Knowing the signs of childhood cancer
Knowing the signs of childhood cancer could save a life A national children’s cancer charity is asking families and the medical community to be aware of the early signs of childhood cancer, as Childhood Cancer Awareness month comes to a close. Knowing the signs can save lives.
Sept. 18, 2020
Childhood Cancer Foundation Ireland notes that each year, around 200 children (aged 0-16 years) are diagnosed with cancer in Ireland. A diagnosis of childhood cancer has a devastating impact on the entire family, stopping life in its tracks. Early diagnosis has a significant impact on the treatment options and prognosis for children.
According to Laura Cullinan, voluntary Director of Childhood Cancer Foundation Ireland, and parent of a childhood cancer survivor, parents should always trust their gut instinct when it comes to their children’s health.
“My daughter Isobel was 21 months old when I was concerned about weight loss and a swollen abdomen, I knew in my heart something wasn’t right. Looking back I am so grateful to our GP and Paediatrician whose quick actions resulted in an early diagnosis of a kidney tumour (Wilms) at stage 1. This tumour generally responses well to treatment. Unfortunately Isobel relapsed with a tumour in her lung, we were lucky to have more treatment options available to her because the initial early diagnosis and response. Isobel is now 8 years old, cancer free and doing well.”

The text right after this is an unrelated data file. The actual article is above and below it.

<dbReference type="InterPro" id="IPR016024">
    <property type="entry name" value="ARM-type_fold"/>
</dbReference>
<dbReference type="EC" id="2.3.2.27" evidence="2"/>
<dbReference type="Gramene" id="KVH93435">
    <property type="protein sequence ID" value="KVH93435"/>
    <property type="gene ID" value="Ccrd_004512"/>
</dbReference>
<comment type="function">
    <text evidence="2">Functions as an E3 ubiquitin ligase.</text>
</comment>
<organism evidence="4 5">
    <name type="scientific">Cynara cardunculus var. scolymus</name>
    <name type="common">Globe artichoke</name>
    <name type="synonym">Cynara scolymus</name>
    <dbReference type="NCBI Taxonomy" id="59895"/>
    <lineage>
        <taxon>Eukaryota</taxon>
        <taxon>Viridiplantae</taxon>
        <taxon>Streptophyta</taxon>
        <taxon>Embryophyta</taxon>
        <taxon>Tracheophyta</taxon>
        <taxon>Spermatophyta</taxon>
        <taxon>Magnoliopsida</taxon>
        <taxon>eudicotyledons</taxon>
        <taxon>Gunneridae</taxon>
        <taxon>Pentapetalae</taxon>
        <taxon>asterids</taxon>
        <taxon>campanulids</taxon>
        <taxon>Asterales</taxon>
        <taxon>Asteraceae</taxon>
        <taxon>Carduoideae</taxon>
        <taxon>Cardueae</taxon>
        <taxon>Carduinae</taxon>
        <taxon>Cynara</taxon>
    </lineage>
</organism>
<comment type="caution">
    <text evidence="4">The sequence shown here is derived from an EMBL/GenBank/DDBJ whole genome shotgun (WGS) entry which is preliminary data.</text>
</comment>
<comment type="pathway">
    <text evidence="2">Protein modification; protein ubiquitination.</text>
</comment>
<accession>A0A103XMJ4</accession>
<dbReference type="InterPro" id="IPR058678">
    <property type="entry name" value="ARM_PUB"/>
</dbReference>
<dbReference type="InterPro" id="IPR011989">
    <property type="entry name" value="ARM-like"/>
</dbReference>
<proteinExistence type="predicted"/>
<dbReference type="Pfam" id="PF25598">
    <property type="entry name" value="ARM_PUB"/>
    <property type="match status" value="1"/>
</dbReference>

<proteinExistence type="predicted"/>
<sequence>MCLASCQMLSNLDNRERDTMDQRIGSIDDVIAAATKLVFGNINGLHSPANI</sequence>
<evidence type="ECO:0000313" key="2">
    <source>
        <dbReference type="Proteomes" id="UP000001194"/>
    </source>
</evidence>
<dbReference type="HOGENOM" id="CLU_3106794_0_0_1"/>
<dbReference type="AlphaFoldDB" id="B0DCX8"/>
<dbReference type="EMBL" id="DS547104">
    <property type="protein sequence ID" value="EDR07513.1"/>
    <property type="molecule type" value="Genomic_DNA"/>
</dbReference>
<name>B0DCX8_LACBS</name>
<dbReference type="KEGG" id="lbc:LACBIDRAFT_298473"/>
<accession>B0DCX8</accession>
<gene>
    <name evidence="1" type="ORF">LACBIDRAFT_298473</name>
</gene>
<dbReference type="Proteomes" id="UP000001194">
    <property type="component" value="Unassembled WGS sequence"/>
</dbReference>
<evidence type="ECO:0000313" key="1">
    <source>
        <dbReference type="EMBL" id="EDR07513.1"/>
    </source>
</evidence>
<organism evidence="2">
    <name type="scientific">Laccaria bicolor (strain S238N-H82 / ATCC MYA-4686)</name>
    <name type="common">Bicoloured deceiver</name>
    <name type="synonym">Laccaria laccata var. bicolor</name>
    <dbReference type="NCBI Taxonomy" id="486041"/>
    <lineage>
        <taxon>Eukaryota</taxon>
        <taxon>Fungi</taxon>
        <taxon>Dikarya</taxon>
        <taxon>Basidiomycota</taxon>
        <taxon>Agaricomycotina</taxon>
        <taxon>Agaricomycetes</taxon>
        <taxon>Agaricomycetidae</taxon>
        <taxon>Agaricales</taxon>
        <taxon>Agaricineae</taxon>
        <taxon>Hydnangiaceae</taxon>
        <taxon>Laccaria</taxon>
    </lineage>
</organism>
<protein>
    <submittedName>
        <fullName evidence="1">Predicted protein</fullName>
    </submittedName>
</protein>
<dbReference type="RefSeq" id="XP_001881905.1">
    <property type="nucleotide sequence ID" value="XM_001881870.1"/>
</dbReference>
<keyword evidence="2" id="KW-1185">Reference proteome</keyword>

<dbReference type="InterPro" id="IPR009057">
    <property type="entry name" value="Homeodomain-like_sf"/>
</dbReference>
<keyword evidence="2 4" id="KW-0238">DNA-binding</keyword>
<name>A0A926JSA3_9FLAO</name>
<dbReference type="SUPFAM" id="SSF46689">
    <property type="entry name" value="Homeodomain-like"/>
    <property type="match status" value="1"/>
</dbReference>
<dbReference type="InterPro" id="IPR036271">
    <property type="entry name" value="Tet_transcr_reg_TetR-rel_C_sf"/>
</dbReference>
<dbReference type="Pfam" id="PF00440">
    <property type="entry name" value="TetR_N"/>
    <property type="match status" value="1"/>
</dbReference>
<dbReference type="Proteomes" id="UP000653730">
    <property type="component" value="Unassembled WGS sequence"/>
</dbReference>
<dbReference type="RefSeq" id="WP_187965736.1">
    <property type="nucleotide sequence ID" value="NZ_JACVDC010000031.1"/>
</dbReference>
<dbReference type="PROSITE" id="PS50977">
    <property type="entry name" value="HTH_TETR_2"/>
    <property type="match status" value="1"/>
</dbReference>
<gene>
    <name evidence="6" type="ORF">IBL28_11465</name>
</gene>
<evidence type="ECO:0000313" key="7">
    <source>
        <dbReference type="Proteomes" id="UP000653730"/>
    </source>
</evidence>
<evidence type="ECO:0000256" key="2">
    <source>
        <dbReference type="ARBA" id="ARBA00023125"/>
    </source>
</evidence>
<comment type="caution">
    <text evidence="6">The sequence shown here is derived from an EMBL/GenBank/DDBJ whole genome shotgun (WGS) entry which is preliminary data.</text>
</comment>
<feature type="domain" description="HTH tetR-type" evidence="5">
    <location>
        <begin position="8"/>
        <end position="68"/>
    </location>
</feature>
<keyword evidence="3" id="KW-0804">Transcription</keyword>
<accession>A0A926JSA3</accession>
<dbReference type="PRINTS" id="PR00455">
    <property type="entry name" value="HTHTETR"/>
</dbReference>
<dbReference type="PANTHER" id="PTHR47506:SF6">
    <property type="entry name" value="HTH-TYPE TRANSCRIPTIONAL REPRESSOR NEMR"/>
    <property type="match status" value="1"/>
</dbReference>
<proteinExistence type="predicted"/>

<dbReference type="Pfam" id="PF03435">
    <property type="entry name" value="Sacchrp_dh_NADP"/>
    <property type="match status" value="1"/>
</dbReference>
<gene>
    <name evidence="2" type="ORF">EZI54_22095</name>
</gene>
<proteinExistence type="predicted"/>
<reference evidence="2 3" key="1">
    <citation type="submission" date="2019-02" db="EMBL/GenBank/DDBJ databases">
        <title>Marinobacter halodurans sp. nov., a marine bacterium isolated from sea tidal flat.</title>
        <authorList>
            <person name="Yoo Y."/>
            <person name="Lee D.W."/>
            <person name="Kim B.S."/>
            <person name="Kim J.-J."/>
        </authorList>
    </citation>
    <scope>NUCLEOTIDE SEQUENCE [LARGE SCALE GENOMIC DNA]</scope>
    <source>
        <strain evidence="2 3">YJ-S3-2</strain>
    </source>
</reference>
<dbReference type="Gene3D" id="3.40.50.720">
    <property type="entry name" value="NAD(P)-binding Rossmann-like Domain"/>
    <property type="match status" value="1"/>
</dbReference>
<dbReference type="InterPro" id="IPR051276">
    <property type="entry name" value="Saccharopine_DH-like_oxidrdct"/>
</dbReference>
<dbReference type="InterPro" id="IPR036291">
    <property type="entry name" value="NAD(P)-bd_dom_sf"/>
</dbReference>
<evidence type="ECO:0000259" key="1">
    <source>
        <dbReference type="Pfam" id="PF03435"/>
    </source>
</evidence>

Dr Michael Capra, Consultant Paediatric Oncologist at CHI at Crumlin, reiterates that awareness of the signs is key.
“Approximately one child per week will be diagnosed with leukaemia in Ireland, with the same number again diagnosed with a brain tumour. Nobody wants to think about childhood cancer but it’s vital that parents and GPs know the signs because treatment can be very effective, particularly with early intervention.”
“The signs and symptoms can look very innocuous on their own so we are looking for persistent or recurring signs. Please remember, if your child has some of these symptoms, it does not mean that they have cancer. But it’s important that they are seen by a doctor, who can rule out a more serious problem. More than likely, it will be something minor, but we want to catch those rare cases where it’s something serious as early as possible.”
Laura Cullinan “Every year for Childhood Cancer Awareness month we stand in solidarity with the families fighting childhood cancer and the survivors. We remember the children who have died too soon from cancer and we #LightItUpGold for them and their families, by lighting landmark buildings gold and wearing gold ribbons. This year, we hope that by highlighting the signs and symptoms of childhood cancer we improve the outlook for families receiving this terrifying diagnosis.”
Childhood Cancer Foundation Ireland are also asking people to light a candle at 8pm on Wednesday 30th September and take a moment to remember children and families affected by childhood cancer.
For more information on the work of Childhood Cancer Foundation Ireland visit www.childhoodcancer.ie.
For more detail on the Signs and Symptoms of Childhood Cancer visit: https://www.gkcct.org/knowthesigns